Your 8-Step Plan to a Smarter Summer Shut Down

Updated on Wednesday 30 June 2021, 4:27 PM

6 Minute Read

Across Europe, manufacturers and industrial businesses of all kinds are considering what they need to achieve during their summer shut downs.

For many, the summer shut down is the only planned downtime for the whole year, so activities have to be prioritised and time is precious.

Try to fit in too much, and shut down maintenance, reconfiguration, decommissioning or installation projects could over-run, causing costly disruption and potential delays to customer orders. Fail to include enough essential works in the shut down period, however, and machinery could be lying dormant for no reason or, worse still, routine maintenance that’s been missed off the schedule could result in unplanned downtime and disruption later in the year.

It’s a fine balance, and experienced operators understand the time required for routine tasks, along with the number of hours predicted for one-off shut down projects. After 18 months of change and disruption, however, this year’s summer shut downs will require more non-routine activity than ever for many operators across all sectors, which is why it pays to engage with an industrial services operator like AIS Vanguard/AIS EURELO as early as possible. In this way, you can benefit from our teams’ experience and plan to optimise the time available while reducing the risk of shut down projects over running.

Your 8 Steps

To help you plan ahead to optimise your summer shut down this year, we have put together these eight essential steps.

  1. Engage an industrial services specialist that can offer a turnkey service, including project planning, risk assessment, CDM and all lifting, moving and M&E services. Ideally, your industrial services partner should have an in-house fleet of vehicles and lifting equipment, along with experts in your sector, to ensure that your shut down programme is not at risk of delays due to third parties.
  2. Review last year’s shut down activity with your industrial services partner to agree which routine tasks need to be delivered again this year and where space is available in the schedule for any additional routine activity or one-off projects. Reviewing the record of the time spent for each activity in previous years and factoring any learning into this year’s planning could help you forecast accurately and save time.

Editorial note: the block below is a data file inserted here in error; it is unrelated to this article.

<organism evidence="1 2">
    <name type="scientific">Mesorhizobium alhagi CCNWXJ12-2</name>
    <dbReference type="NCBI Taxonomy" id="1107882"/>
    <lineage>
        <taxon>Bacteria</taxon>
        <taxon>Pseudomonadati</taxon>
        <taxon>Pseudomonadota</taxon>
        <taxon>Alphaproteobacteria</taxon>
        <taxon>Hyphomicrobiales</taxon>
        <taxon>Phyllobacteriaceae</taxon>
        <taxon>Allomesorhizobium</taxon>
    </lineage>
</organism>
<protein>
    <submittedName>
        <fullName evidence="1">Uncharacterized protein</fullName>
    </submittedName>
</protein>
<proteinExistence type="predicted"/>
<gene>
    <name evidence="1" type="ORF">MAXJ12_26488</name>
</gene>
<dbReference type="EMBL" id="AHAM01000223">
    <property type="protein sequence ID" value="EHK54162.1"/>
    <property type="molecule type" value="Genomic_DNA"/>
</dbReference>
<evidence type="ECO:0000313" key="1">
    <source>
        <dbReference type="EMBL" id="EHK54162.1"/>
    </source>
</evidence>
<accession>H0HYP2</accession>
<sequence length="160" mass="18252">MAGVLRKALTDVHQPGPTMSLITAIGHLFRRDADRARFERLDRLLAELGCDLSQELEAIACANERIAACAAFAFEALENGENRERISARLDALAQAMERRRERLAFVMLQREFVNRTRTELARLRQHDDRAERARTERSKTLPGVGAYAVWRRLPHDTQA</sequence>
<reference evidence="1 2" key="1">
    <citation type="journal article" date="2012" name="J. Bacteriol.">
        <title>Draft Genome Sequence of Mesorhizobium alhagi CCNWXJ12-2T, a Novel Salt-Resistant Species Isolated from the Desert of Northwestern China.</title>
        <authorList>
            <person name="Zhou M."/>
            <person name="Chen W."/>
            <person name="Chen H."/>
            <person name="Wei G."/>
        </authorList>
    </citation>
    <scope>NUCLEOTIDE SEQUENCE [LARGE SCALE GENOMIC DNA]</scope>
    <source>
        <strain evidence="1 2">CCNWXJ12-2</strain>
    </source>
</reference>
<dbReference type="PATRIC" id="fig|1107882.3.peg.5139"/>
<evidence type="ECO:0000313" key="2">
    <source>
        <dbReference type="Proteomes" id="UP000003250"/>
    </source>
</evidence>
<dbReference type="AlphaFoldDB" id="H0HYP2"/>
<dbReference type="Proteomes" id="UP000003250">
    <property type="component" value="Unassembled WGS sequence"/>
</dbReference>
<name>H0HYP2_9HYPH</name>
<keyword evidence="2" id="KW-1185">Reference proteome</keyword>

3. Consider whether there are opportunities to bring additional benefits into the shut down programme. For example, this is an ideal opportunity to update your asset register, test sockets and switches while machines are dormant or improve layouts aligned to lean management principles. At AIS Vanguard/AIS EURELO, we can help with all of that.
  4. Investigate whether any of the preparatory work for shut down projects can be carried out in advance while your facilities are still operational. This could include foundations, footings and match markings for new equipment or machine moves, or it might involve electrical and mechanical service modifications or diversions. Any activity that can be done to prepare for shut down will help you fast track essential works.
  5. Plan which personnel will be needed on site for which elements of your shut down programme. By liaising early with your industrial services partner, you can ensure that only the employees with the specific skills and authority needed are retained on site. Similarly, you can ensure that there are no gaps in the knowledge and experience on site for each element of the programme.
  6. Explore any alternative approaches to building modifications for access, ingress or egress. Sometimes, moving a wall or section of roof is unavoidable if large assets need to be taken out or brought into a building. However, there may be an alternative solution that an experienced industrial services professional can suggest. For example, our teams often use one of our Megalift Hydraulic Gantry Systems to carry out heavy lifts in a confined location, allowing the job to be done safely without the need for a large crane.
  7. Consider whether any under-used or redundant assets can be stripped out of your facility as part of essential maintenance, reconfiguration, decommissioning or installation works. This can free up space or realise capital, even if the assets in question can only be sold for scrap.
  8. Enable your industrial services partner to connect with any third parties involved in your summer shut down plans as early as possible. This includes all machinery suppliers or specialist maintenance teams. At AIS Vanguard/AIS EURELO, we co-ordinate all activity with a critical path that incorporates timings from everyone involved, so that risk assessment is informed and any opportunities to save time or avoid duplication are fully realised.


Make the Most of Your Summer Shut Down

After an operationally challenging year, planning has not always been easy, particularly in complex industrial environments, where adapting quickly to change is sometimes not possible. The summer shut down is more essential than ever this year and at AIS Vanguard/AIS EURELO, we can help you plan so get in touch now to talk to our experts.

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